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Philomena Ochola, 43, shares her battle with cervical cancer.

“I started spotting and experiencing pain around my pelvic area around October 2017. I decided to seek treatment at Mama Lucy Hospital where I had a scan done.

I was sent to a gynaecologist after the results showed the presence of fibroids.

I consulted one at Kenyatta National Hospital who said he had to operate to remove the fibroids. He also said he would do a total hysterectomy because fibroids are recurrent.

This meant that he would remove my uterus.

We set a date in February 2018 for the surgery and a friend accompanied me.

On arrival, I was told that my NHIF insurance was not up to date which meant I had to pay for the operation in cash. I had hit a snag.

Sh150,000 was a huge amount for me to raise, especially since I had been using money for on and off treatment and consultations four months prior.

My brother, a medic in Kisumu, told me to travel there so that we c find another gynaecologist to operate on me for a cheaper price.

I did so, and we were lucky to find one who did a subtotal hysterectomy instead towards the end of the same month. The gynaecologist insisted that we take the specimen to the laboratory.

I kept wondering and asking him why he was so insistent. He said that he just wanted us to be safe. As it turns out, he suspected that the specimen had cancerous tumours.

The results showed that I indeed had tumours but they were not cancerous. I was thankful and I came back home to recover.

A month later in April, I started spotting, having severe constipation and such heavy back pains that I had to sleep with a hot water bottle. I also had shots of pain on my right leg. My initial suspicions were that I had ruptured a stitch on the area I had been operated on.

I decided to see the same gynaecologist I had seen from KNH. He immediately had a biopsy done and taken to the laboratory. I saw no point of all these procedures because the previous biopsy showed no cancer cells.

I’m the kind of person who likes being alone when things get tough so I went for the results from the laboratory by myself. I was only able to see the words squamous cell carcinoma and malignant. I thought to myself, “This can’t be true.”

I composed myself and waited for the gynaecologist who confirmed that it was cancerous.

However, he could not tell if it was endometrial or cervical. I was convinced it was not cervical because of the hysterectomy I had done.

 Philomena Ochola, 43, shares her battle with cervical cancer. PHOTO| KAREN MURIUKI

 Philomena Ochola, 43, shares her battle with cervical cancer. PHOTO| KAREN MURIUKI

My doctor in Kisumu confirmed that he had been unable to remove all the tumours because some were attached to my bladder.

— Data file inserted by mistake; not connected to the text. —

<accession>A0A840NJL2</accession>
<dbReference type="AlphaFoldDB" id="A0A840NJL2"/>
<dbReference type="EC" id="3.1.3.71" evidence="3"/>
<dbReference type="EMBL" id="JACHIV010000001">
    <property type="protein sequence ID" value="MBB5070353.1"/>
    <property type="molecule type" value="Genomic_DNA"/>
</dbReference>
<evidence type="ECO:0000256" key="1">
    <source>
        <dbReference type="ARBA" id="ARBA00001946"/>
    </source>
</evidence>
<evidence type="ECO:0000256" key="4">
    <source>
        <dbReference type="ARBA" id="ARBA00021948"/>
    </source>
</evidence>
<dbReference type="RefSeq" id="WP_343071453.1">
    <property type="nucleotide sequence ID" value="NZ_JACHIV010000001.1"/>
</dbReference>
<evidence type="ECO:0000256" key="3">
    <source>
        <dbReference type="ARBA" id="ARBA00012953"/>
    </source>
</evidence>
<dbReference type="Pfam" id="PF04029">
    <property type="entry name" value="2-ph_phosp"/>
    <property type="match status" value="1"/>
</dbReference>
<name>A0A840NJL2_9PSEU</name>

I was sent to the laboratory again for staging to be done and to determine the type of cancer it was. The news finally hit me in shock because I walked out and went to Trattoria restaurant and started calling my family members.


My mother convinced me to seek a second opinion. She referred me to an oncologist at Nairobi Hospital who she had known for a long time. This oncologist then referred me to a gynaecologist he knew, and so the whole process of biopsy and tests started again.

By this time, I could literally feel the heaviness of the tumours on me. I could not hold urine in my bladder for a long time and I was losing weight drastically.

The oncologist confirmed that I had cervical cancer when I went in for the results a few days later. My first question was: “When am I going to die?”

He sat with me for an hour, encouraging me and convincing me that I was going to survive. He told me to have an MRI done so that he could decide on the treatment options.

This time round, I had someone with me when I went for the MRI results. My oncologist told me that it was at stage 3A and that it was treatable. He said that we had to start chemotherapy in a few days because of the cancer’s aggressiveness.

I was scared at first, but my friend told me to look at it as the only treatment option. Also, looking at my two boys that night gave me strength.

I said I would not go without a fight.

Thankfully, after a top up, I was told that my NHIF insurance would be enough to cover for the treatment.

I have gone through three rounds on chemotherapy as of today, my first being in December last year.

My hair has since fallen off. My skin has also darkened and I have dizzy spells once in a while.

My doctor mapped out six sessions, meaning I’m halfway through. After I am done, we will have to do an MRI, followed by radiation to kill the cells completely.

I have been sensitising my fellow women on social platforms on the importance of screening.

Cancer is not a death sentence, especially now with the improved technology, and it’s important to let people know that so as to reduce their fear. It’s my hope that the media can also sensitise others on cancer.”


Spotting- light vaginal bleeding that happens outside of your regular periods.

Fibroids- noncancerous growths of the uterus that often appear during childbearing years.

Hysterectomy- a surgical procedure that removes your uterus through an incision in your lower abdomen. A partial hysterectomy removes just the uterus, leaving the cervix intact. A total hysterectomy removes the uterus and the cervix.

Non-malignant- benign; not cancerous.

MRI- Magnetic resonance imaging, MRI, is a technique that uses a magnetic field and radio waves to create detailed images of the organs and tissues within your body.

The Cancer Warrior story series tells the stories of cancer survivors. To share your cancer story, email [email protected]